After a relatively cool overcast first half of the year, the heat has finally found its way to Southern California, meaning the radiators and thermostats will be working overtime!
This all started on the 4th of July, after a cool morning for the parade, I was worried about the jeep overheating on the drive home, where I would have to traverse some hills. The Jeep has always had an issue with overheating since the restoration, but I’ve been able to keep it mostly at bay by waiting for the cooler parts of the day to drive or trying to keep it in 1st gear anytime it heats up.
And it was just as I thought, on the drive home from the parade (covered in last week’s update) the Jeep overheated.
It was about 91 degrees and dry, and while I took a route that has the large hill I have to take split into smaller hills, it went up to 210/215 at one point. I was able to switch into 1st and cool it down a bit, but it got to the point that the system wouldn’t go below 198 degrees. This is all with a 160 degree thermostat in the Jeep.
And here you can see the thermostat from when I installed the original GPW thermostat elbow, it is one of the modern built ones that are set to 160 degrees F. So it should be fully open at 160 degrees. That’s not to say I don’t have a bad thermostat! But it all needs to be tested.
Now, in the last update I had a lot of people say to ‘flush the system!’ I’ve done that… THREE times. Once with this PEAK radiator cleaner & flush, twice with CLR. Plus several water flushes to follow that. So the system has been flushed. How do I know that’s helped?
Because after the first flush with the PEAK, this what the inside looked like. It really broke up all the gunk. Who knows when the block/radiator was last flushed before I got the Jeep.
Working hard to get the system cleaned and really flushing it, eventually, I got it to look like this. It’s remained that clean for some time. I know it’s not 100% clean, but at least in the radiator here it’s pretty clean.
Looking inside the block (at the thermostat elbow), it too made a difference, cleaning it out pretty well (before and after)
As for the radiator, I did several flushes manually of just it. Cleaned out all the gunk I could. That doesn’t mean that it’s not blocked somewhere in the core, however. I looked at quotes to get it dipped and recored… but that would cost upwards of $900-$1k. That’s not worth it, as there’s no guarantee that something else won’t go wrong with it after that fix. A brand new perfect replica (not aluminum) radiator is about $650ish. As much as I love originality, I have a line between wasting time and money, not to mention safety and premature wear, when it comes to things like this.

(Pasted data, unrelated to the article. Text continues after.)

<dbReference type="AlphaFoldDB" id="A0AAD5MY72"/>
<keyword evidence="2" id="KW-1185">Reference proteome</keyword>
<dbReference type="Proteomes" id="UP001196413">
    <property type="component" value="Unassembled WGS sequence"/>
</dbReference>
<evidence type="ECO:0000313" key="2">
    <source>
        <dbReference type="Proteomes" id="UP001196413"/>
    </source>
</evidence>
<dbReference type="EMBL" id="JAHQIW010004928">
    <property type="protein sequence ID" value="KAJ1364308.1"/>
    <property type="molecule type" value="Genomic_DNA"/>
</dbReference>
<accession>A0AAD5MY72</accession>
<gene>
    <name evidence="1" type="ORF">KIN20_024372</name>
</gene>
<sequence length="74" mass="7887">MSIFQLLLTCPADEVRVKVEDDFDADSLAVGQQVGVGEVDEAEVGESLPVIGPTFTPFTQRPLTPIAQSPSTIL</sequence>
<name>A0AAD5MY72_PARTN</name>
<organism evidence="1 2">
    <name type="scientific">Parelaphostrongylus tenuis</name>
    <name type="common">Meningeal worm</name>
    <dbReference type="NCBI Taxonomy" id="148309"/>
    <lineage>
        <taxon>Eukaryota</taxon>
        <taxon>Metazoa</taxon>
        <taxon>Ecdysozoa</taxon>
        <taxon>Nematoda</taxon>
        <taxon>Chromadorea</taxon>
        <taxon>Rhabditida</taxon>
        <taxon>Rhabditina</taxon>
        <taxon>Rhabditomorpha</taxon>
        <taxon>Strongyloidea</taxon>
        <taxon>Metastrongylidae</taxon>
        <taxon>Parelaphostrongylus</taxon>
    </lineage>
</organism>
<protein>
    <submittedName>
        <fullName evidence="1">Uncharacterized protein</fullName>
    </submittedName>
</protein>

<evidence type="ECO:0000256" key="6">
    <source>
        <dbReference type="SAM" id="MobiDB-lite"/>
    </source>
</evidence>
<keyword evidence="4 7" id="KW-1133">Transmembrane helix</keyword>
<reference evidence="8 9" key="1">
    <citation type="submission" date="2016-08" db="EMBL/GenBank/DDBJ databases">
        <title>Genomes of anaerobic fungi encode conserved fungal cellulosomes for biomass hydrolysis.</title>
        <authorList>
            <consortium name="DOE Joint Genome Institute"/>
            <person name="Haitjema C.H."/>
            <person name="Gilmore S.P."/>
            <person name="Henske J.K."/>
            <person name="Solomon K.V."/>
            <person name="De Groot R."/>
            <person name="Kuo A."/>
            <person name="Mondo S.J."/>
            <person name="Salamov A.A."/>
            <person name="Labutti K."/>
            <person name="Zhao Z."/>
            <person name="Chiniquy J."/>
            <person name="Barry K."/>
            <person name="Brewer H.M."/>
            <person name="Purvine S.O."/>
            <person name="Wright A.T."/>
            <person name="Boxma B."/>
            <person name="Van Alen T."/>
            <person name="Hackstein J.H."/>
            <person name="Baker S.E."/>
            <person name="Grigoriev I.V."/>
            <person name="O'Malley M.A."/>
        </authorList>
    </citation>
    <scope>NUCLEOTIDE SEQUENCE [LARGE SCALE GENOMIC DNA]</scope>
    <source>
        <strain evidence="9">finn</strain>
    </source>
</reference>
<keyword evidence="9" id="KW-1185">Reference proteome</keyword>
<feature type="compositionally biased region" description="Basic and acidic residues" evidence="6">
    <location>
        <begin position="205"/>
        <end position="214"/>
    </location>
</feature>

That being said, there are two pin-hole sized leaks on the radiator cap neck. Not big, and after an hour of driving/20 minutes of sitting post-drive, this is the amount it leaked. I can’t imagine that much pressure is being lost here.
So, I decided to take a look at the thermostat last weekend, and see if there were any tests I could do.
That would include making sure the coolant leaving the radiator was cooler than the coolant going in… a sure sign that the radiator is blocked.
To do that, I would need an infrared thermometer… which I picked up on Amazon. It’s just a simple gun, but not the cheapest one as I wanted something that I could trust.
So I waited on Saturday till it was hot out. Sadly, it wasn’t as hot as the 4th of July, topping out in the upper 80s. So I went out to do a drive with the thermostat in. The idea being I’d do the exact same route with no thermostat later or the next day, so I could compare the two temperature readings. To get started, I took a look at the jeep’s temperature in the garage. The engine was cool, even though it was warm out.
The infrared thermometer (let’s call it thermo so I don’t have to type that out each time) said the block was the ambient room temp of around 74 degrees.
The driveway was measuring a warm 111-118 degrees outside. Yikes.
Where I like has a few gradual hills around the area, so I knew those would be good to test. It was hot, but there was also a cooler breeze blowing.
It didn’t take long for the temp gauge to come to life. Keep in mind, this is with the 160 thermostat in still.
(forgive the blurry shots, it’s hard to drive and take photos). Very quickly the temp got up to 180, then 185. Each time it would pass by 180, I would come to a stop, switch to 1st gear, and it would go back down to 178-180.
After a couple of laps around the area, I went to the first hill. As you can see, it’s not that steep, but still makes the Jeep work.
Here’s a look from the top. Again, not a big hill, but you can hear the Jeep working going up it.
Sure enough, that started to spike the temp. 190 pretty fast. Creeping towards 200…
Each time, at the top of the hill, I would stop, switch to first, and cool it down. Eventually, this was the ‘normal’ when going back to first. It would spike up to 205/210, then go back down to 198. While that might seem normal on a hot day, keep in mind it was only 86ish degrees, a cool breeze blowing, only going to 1st and 2nd gear, and a max speed of 30mph. There’s no reason it should be jumping like that.